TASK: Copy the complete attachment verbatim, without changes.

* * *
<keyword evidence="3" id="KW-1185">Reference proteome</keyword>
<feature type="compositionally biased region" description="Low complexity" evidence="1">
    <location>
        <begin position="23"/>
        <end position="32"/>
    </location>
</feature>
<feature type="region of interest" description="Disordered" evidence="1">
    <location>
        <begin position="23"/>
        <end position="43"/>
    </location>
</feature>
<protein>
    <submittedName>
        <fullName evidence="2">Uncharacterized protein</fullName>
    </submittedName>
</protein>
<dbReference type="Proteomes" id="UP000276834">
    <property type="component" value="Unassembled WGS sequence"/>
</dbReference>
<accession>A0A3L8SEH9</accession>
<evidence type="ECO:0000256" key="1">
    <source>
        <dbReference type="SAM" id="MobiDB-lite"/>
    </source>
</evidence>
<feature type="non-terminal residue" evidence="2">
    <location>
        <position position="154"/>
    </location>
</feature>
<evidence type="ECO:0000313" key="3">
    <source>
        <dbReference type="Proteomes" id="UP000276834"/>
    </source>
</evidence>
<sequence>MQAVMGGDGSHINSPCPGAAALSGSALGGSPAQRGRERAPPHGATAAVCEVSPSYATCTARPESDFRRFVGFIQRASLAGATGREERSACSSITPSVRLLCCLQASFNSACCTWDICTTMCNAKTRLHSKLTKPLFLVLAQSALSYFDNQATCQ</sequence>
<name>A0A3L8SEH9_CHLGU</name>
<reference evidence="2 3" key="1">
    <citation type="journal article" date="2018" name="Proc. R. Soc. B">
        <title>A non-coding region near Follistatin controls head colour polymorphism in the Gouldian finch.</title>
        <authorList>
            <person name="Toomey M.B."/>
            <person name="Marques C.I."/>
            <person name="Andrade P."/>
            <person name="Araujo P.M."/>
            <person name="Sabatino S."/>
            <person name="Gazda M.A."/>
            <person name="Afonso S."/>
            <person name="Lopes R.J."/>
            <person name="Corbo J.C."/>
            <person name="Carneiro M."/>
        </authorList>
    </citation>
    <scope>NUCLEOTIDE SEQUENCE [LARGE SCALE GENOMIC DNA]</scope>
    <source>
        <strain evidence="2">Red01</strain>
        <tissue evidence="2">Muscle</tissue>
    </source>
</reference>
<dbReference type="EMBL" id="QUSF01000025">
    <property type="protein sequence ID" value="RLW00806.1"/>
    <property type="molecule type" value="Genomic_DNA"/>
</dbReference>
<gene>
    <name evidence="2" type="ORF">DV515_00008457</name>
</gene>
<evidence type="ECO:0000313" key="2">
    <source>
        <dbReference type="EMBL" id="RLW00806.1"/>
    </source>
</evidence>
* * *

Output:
<keyword evidence="3" id="KW-1185">Reference proteome</keyword>
<feature type="compositionally biased region" description="Low complexity" evidence="1">
    <location>
        <begin position="23"/>
        <end position="32"/>
    </location>
</feature>
<feature type="region of interest" description="Disordered" evidence="1">
    <location>
        <begin position="23"/>
        <end position="43"/>
    </location>
</feature>
<protein>
    <submittedName>
        <fullName evidence="2">Uncharacterized protein</fullName>
    </submittedName>
</protein>
<dbReference type="Proteomes" id="UP000276834">
    <property type="component" value="Unassembled WGS sequence"/>
</dbReference>
<accession>A0A3L8SEH9</accession>
<evidence type="ECO:0000256" key="1">
    <source>
        <dbReference type="SAM" id="MobiDB-lite"/>
    </source>
</evidence>
<feature type="non-terminal residue" evidence="2">
    <location>
        <position position="154"/>
    </location>
</feature>
<evidence type="ECO:0000313" key="3">
    <source>
        <dbReference type="Proteomes" id="UP000276834"/>
    </source>
</evidence>
<sequence>MQAVMGGDGSHINSPCPGAAALSGSALGGSPAQRGRERAPPHGATAAVCEVSPSYATCTARPESDFRRFVGFIQRASLAGATGREERSACSSITPSVRLLCCLQASFNSACCTWDICTTMCNAKTRLHSKLTKPLFLVLAQSALSYFDNQATCQ</sequence>
<name>A0A3L8SEH9_CHLGU</name>
<reference evidence="2 3" key="1">
    <citation type="journal article" date="2018" name="Proc. R. Soc. B">
        <title>A non-coding region near Follistatin controls head colour polymorphism in the Gouldian finch.</title>
        <authorList>
            <person name="Toomey M.B."/>
            <person name="Marques C.I."/>
            <person name="Andrade P."/>
            <person name="Araujo P.M."/>
            <person name="Sabatino S."/>
            <person name="Gazda M.A."/>
            <person name="Afonso S."/>
            <person name="Lopes R.J."/>
            <person name="Corbo J.C."/>
            <person name="Carneiro M."/>
        </authorList>
    </citation>
    <scope>NUCLEOTIDE SEQUENCE [LARGE SCALE GENOMIC DNA]</scope>
    <source>
        <strain evidence="2">Red01</strain>
        <tissue evidence="2">Muscle</tissue>
    </source>
</reference>
<dbReference type="EMBL" id="QUSF01000025">
    <property type="protein sequence ID" value="RLW00806.1"/>
    <property type="molecule type" value="Genomic_DNA"/>
</dbReference>
<gene>
    <name evidence="2" type="ORF">DV515_00008457</name>
</gene>
<evidence type="ECO:0000313" key="2">
    <source>
        <dbReference type="EMBL" id="RLW00806.1"/>
    </source>
</evidence>